On April 25, 1967, then-Specialist Fourth Class Stumpf led his squad against a suspected enemy bunker complex near Duc Pho. As the squad moved through the jungle, “the whole world just exploded” as a sudden ambush left three of his men badly wounded and seemingly impossible to reach, close to an enemy bunker. Stumpf and the rest took cover in a trench. “And I’m trying to think—I’m scared, I am unbelievably scared because I can’t see the enemy,” Stumpf later remembered. “But I’m the squad leader and I also know that I’m in charge and that I have to make some decisions. This one, I’m not running, I’m not takin’ off, I’m a vet now.”

The firefight continued, and soon every man in Stumpf’s squad was injured except for himself. Leaving the cover of his trench, he rushed forward to recover the three injured soldiers who had fallen near the enemy. “I was lucky as crap!” he recalled. “And all the firing, it was just like, when is it, when is it, when is the one, when’s that slug gonna barrel me, just knock me right in the head. But I just, ‘Go, go, go!’” And under heavy enemy fire, Stumpf dragged all three badly wounded men back to safety, saving their lives. Although many of the wounded were evacuated by helicopter from a hot landing zone, though, the battle continued as the number of enemy increased and American airstrikes seared the perimeter. That’s when Stumpf volunteered to attack an enemy bunker in order to take some pressure off the Americans.

Stumpf—who usually carried a sandbag full of grenades on his back—crossed open, fire-swept ground to attack the bunker. Reaching it, he tossed a grenade through the aperture, but the enemy threw it out again and it exploded but fortunately did not injure Stumpf. Unwilling to back down, he pushed two more grenades into the aperture and destroyed the bunker. That evening, though totally exhausted, he was sent close to enemy lines again to bring back an American platoon that had become lost in the dark, a mission that he carried out successfully.

Although he learned afterwards that he had been recommended for the Medal of Honor and accordingly was pulled out of combat, Stumpf broke the rules to return to action with his comrades. By the time he received the Medal at the White House on September 19, 1968, Stumpf had left the Army and returned to Wisconsin to work in a factory. “It was kind of . . . a humbling experience,” he said, “because I did what I did because a job had to get done and . . . it was my responsibility.” Receiving the Medal inspired him to return to the service—first to Vietnam, where he spent a total of thirty months and was wounded in combat—and he remained in uniform for a total of twenty-nine years before retiring in 1994.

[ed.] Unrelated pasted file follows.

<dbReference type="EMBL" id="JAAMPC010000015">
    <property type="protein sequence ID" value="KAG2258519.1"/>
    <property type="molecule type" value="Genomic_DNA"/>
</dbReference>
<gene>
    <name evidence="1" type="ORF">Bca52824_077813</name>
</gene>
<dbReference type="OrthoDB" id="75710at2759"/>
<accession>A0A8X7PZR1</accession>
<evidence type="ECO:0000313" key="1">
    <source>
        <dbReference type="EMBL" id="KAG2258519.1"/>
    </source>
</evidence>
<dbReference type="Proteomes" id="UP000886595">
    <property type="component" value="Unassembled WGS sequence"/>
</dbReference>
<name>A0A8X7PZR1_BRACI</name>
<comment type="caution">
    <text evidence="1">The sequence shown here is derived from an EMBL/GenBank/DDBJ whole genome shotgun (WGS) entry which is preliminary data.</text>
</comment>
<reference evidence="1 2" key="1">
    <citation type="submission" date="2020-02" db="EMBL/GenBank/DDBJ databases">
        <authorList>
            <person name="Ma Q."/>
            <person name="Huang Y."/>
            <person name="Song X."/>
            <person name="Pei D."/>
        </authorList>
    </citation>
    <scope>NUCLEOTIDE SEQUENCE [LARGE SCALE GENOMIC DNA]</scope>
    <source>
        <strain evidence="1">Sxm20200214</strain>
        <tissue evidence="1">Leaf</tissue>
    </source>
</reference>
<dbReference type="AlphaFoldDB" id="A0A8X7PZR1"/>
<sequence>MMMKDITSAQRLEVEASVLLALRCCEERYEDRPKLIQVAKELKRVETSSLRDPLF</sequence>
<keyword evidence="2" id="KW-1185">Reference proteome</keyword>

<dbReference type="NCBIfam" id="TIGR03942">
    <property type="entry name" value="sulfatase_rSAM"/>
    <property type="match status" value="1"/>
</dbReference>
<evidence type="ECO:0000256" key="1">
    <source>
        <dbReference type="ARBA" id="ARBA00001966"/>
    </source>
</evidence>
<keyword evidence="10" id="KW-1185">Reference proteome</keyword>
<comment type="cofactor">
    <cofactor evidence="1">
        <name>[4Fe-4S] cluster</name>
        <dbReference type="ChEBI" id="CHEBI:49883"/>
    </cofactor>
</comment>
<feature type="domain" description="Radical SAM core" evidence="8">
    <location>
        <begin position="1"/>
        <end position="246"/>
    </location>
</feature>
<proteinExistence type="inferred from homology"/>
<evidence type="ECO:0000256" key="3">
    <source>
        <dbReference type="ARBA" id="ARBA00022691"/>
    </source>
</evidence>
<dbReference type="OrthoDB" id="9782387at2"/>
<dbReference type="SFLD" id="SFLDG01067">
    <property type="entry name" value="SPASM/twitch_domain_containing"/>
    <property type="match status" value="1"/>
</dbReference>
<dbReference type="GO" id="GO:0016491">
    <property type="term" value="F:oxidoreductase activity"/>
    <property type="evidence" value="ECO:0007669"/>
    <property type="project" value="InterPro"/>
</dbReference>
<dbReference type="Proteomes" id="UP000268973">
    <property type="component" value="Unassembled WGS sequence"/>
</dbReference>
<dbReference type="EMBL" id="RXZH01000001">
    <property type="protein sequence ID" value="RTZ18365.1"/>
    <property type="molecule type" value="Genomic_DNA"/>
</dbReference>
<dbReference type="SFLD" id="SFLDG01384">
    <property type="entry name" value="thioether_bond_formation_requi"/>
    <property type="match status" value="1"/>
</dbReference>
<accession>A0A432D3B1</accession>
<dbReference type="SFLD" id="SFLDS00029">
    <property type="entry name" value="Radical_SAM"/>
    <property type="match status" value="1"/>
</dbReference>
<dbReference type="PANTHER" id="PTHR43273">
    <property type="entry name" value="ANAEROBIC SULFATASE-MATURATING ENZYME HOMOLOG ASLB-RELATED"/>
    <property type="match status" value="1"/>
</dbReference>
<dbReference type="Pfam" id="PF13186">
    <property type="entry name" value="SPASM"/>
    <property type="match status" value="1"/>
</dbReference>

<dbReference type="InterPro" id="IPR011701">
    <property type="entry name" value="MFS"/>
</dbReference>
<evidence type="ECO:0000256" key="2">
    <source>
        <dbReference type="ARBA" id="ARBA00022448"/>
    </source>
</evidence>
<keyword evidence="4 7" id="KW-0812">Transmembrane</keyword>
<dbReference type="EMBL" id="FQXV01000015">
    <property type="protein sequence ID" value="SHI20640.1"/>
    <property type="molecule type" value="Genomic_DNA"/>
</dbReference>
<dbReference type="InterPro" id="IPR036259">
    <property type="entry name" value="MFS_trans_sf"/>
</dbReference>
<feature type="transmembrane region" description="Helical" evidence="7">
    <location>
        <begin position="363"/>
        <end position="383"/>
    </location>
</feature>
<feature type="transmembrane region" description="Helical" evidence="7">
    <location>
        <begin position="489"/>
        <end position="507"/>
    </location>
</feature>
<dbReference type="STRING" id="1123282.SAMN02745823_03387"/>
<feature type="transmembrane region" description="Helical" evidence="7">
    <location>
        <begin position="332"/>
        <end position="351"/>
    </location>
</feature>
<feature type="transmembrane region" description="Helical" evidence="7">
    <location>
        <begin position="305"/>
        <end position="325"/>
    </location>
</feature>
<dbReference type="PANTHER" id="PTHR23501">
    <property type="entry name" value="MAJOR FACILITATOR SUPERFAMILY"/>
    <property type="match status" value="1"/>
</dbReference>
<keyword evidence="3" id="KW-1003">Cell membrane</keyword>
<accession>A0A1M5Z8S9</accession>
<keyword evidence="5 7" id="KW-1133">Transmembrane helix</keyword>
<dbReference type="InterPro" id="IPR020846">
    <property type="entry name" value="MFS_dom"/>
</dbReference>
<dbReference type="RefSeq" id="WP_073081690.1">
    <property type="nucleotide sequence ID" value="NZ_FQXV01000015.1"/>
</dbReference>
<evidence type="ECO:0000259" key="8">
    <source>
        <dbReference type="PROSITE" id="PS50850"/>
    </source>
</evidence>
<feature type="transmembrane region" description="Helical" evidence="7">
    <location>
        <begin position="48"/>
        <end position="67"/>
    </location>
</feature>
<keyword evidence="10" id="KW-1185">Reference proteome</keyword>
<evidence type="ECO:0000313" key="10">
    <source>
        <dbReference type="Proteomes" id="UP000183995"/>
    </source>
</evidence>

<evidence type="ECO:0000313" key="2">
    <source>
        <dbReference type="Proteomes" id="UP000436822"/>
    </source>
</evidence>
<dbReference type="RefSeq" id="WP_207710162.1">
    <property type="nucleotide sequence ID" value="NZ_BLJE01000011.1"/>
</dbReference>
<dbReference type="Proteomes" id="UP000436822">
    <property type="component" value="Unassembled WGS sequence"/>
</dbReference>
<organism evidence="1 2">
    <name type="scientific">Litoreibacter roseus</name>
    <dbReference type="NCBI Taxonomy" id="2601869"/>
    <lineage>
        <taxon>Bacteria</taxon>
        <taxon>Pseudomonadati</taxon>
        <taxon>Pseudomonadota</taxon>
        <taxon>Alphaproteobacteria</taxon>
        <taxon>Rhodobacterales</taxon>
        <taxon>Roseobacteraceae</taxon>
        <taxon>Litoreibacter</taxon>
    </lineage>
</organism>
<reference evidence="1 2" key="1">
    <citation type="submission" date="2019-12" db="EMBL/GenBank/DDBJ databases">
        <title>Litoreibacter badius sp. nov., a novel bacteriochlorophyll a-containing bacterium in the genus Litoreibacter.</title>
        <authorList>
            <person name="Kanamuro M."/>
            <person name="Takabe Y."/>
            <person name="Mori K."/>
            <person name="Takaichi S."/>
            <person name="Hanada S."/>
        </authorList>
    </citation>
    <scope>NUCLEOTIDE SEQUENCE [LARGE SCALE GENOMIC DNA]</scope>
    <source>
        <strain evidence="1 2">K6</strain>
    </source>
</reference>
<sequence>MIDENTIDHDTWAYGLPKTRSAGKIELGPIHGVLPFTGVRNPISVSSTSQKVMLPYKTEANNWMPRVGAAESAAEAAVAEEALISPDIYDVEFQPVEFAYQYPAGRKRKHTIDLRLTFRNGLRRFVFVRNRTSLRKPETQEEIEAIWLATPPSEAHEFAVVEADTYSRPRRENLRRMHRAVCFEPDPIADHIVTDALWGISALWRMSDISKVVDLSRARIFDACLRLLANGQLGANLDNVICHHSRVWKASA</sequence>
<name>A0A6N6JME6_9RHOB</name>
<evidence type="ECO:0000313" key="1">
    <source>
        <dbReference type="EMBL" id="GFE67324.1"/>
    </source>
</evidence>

“I stayed in the military for twenty-nine years and I never forgot where I came from and that’s why I took care of those people underneath me,” he observed. “Because if I don’t, who will?” Throughout his life, Ken Stumpf remained dedicated to his fellow Vietnam veterans, hearkening back to the time he had spent with them in action. “Vietnam made me strong,” he said. “I mean, for the guys that got killed, I’m strong for them.” And just as he had in Vietnam, where, “I laughed a lot, I laughed a lot to keep people cool,” Stumpf—or “Stumpy,” as his men called him—always displayed his great sense of humor as he shared stories about his time in the service.

Ken Stumpf had three children and many grandchildren.